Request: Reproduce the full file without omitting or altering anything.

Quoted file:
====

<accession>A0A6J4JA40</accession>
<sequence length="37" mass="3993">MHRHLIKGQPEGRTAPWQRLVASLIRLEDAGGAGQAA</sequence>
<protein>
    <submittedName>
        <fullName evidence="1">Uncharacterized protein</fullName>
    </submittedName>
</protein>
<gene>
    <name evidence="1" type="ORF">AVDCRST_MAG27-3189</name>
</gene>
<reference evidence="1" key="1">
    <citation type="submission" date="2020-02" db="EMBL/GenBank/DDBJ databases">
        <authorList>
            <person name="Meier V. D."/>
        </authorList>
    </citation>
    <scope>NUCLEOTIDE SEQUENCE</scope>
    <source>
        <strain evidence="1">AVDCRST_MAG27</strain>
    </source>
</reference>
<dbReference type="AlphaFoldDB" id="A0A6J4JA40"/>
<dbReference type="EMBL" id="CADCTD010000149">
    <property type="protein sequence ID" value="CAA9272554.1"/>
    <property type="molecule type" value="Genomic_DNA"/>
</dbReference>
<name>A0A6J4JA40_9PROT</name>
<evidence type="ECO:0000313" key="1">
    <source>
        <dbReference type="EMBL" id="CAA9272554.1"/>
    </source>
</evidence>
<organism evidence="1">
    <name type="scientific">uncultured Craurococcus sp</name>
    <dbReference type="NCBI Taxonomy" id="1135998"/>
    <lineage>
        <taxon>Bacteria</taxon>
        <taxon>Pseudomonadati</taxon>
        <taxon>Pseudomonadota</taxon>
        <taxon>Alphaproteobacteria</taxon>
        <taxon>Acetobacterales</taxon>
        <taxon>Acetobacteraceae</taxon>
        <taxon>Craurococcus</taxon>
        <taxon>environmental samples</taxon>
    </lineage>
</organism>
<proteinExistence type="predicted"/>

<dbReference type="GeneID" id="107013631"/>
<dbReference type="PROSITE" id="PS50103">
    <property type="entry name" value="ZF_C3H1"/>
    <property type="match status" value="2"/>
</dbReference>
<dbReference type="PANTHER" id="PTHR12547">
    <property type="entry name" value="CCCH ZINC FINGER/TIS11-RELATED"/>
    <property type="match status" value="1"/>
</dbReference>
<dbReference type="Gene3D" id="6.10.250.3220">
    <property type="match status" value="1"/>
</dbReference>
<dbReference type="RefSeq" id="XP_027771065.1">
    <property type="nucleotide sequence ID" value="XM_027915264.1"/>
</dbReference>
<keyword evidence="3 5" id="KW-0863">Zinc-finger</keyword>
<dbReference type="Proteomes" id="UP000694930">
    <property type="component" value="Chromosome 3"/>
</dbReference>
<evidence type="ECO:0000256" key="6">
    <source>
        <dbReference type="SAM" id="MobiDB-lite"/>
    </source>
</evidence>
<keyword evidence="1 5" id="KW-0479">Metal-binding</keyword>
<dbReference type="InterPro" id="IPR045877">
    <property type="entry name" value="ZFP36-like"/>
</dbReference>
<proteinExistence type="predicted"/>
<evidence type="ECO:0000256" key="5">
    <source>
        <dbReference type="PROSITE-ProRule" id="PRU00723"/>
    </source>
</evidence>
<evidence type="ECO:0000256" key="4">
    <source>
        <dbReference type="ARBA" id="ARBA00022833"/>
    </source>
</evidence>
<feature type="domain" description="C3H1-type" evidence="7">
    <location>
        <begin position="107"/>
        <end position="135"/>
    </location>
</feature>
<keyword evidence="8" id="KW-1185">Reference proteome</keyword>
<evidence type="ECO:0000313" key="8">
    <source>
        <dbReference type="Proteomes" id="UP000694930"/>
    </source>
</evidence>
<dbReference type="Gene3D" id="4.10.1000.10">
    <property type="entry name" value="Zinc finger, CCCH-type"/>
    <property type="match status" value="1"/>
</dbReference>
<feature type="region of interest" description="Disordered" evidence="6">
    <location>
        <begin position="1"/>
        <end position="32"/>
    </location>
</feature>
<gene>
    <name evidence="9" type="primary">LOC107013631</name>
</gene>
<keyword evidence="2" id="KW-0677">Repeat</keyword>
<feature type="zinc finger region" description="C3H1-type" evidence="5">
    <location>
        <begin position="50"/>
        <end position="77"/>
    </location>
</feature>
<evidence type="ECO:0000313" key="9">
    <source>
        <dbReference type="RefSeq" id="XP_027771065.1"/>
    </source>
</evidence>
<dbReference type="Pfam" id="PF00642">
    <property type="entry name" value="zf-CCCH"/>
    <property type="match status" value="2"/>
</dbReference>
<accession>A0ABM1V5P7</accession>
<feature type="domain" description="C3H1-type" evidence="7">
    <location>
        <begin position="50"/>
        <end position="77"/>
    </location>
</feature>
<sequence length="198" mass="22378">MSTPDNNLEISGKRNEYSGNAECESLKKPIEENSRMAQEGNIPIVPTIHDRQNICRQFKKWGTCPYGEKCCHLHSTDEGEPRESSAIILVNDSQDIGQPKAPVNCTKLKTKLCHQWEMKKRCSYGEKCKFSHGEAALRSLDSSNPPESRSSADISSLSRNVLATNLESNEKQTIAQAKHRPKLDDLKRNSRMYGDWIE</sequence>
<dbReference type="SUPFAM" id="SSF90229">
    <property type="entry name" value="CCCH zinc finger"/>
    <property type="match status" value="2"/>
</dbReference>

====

<accession>A0A6J4JA40</accession>
<sequence length="37" mass="3993">MHRHLIKGQPEGRTAPWQRLVASLIRLEDAGGAGQAA</sequence>
<protein>
    <submittedName>
        <fullName evidence="1">Uncharacterized protein</fullName>
    </submittedName>
</protein>
<gene>
    <name evidence="1" type="ORF">AVDCRST_MAG27-3189</name>
</gene>
<reference evidence="1" key="1">
    <citation type="submission" date="2020-02" db="EMBL/GenBank/DDBJ databases">
        <authorList>
            <person name="Meier V. D."/>
        </authorList>
    </citation>
    <scope>NUCLEOTIDE SEQUENCE</scope>
    <source>
        <strain evidence="1">AVDCRST_MAG27</strain>
    </source>
</reference>
<dbReference type="AlphaFoldDB" id="A0A6J4JA40"/>
<dbReference type="EMBL" id="CADCTD010000149">
    <property type="protein sequence ID" value="CAA9272554.1"/>
    <property type="molecule type" value="Genomic_DNA"/>
</dbReference>
<name>A0A6J4JA40_9PROT</name>
<evidence type="ECO:0000313" key="1">
    <source>
        <dbReference type="EMBL" id="CAA9272554.1"/>
    </source>
</evidence>
<organism evidence="1">
    <name type="scientific">uncultured Craurococcus sp</name>
    <dbReference type="NCBI Taxonomy" id="1135998"/>
    <lineage>
        <taxon>Bacteria</taxon>
        <taxon>Pseudomonadati</taxon>
        <taxon>Pseudomonadota</taxon>
        <taxon>Alphaproteobacteria</taxon>
        <taxon>Acetobacterales</taxon>
        <taxon>Acetobacteraceae</taxon>
        <taxon>Craurococcus</taxon>
        <taxon>environmental samples</taxon>
    </lineage>
</organism>
<proteinExistence type="predicted"/>

<dbReference type="GeneID" id="107013631"/>
<dbReference type="PROSITE" id="PS50103">
    <property type="entry name" value="ZF_C3H1"/>
    <property type="match status" value="2"/>
</dbReference>
<dbReference type="PANTHER" id="PTHR12547">
    <property type="entry name" value="CCCH ZINC FINGER/TIS11-RELATED"/>
    <property type="match status" value="1"/>
</dbReference>
<dbReference type="Gene3D" id="6.10.250.3220">
    <property type="match status" value="1"/>
</dbReference>
<dbReference type="RefSeq" id="XP_027771065.1">
    <property type="nucleotide sequence ID" value="XM_027915264.1"/>
</dbReference>
<keyword evidence="3 5" id="KW-0863">Zinc-finger</keyword>
<dbReference type="Proteomes" id="UP000694930">
    <property type="component" value="Chromosome 3"/>
</dbReference>
<evidence type="ECO:0000256" key="6">
    <source>
        <dbReference type="SAM" id="MobiDB-lite"/>
    </source>
</evidence>
<keyword evidence="1 5" id="KW-0479">Metal-binding</keyword>
<dbReference type="InterPro" id="IPR045877">
    <property type="entry name" value="ZFP36-like"/>
</dbReference>
<proteinExistence type="predicted"/>
<evidence type="ECO:0000256" key="5">
    <source>
        <dbReference type="PROSITE-ProRule" id="PRU00723"/>
    </source>
</evidence>
<evidence type="ECO:0000256" key="4">
    <source>
        <dbReference type="ARBA" id="ARBA00022833"/>
    </source>
</evidence>
<feature type="domain" description="C3H1-type" evidence="7">
    <location>
        <begin position="107"/>
        <end position="135"/>
    </location>
</feature>
<keyword evidence="8" id="KW-1185">Reference proteome</keyword>
<evidence type="ECO:0000313" key="8">
    <source>
        <dbReference type="Proteomes" id="UP000694930"/>
    </source>
</evidence>
<dbReference type="Gene3D" id="4.10.1000.10">
    <property type="entry name" value="Zinc finger, CCCH-type"/>
    <property type="match status" value="1"/>
</dbReference>
<feature type="region of interest" description="Disordered" evidence="6">
    <location>
        <begin position="1"/>
        <end position="32"/>
    </location>
</feature>
<gene>
    <name evidence="9" type="primary">LOC107013631</name>
</gene>
<keyword evidence="2" id="KW-0677">Repeat</keyword>
<feature type="zinc finger region" description="C3H1-type" evidence="5">
    <location>
        <begin position="50"/>
        <end position="77"/>
    </location>
</feature>
<evidence type="ECO:0000313" key="9">
    <source>
        <dbReference type="RefSeq" id="XP_027771065.1"/>
    </source>
</evidence>
<dbReference type="Pfam" id="PF00642">
    <property type="entry name" value="zf-CCCH"/>
    <property type="match status" value="2"/>
</dbReference>
<accession>A0ABM1V5P7</accession>
<feature type="domain" description="C3H1-type" evidence="7">
    <location>
        <begin position="50"/>
        <end position="77"/>
    </location>
</feature>
<sequence length="198" mass="22378">MSTPDNNLEISGKRNEYSGNAECESLKKPIEENSRMAQEGNIPIVPTIHDRQNICRQFKKWGTCPYGEKCCHLHSTDEGEPRESSAIILVNDSQDIGQPKAPVNCTKLKTKLCHQWEMKKRCSYGEKCKFSHGEAALRSLDSSNPPESRSSADISSLSRNVLATNLESNEKQTIAQAKHRPKLDDLKRNSRMYGDWIE</sequence>
<dbReference type="SUPFAM" id="SSF90229">
    <property type="entry name" value="CCCH zinc finger"/>
    <property type="match status" value="2"/>
</dbReference>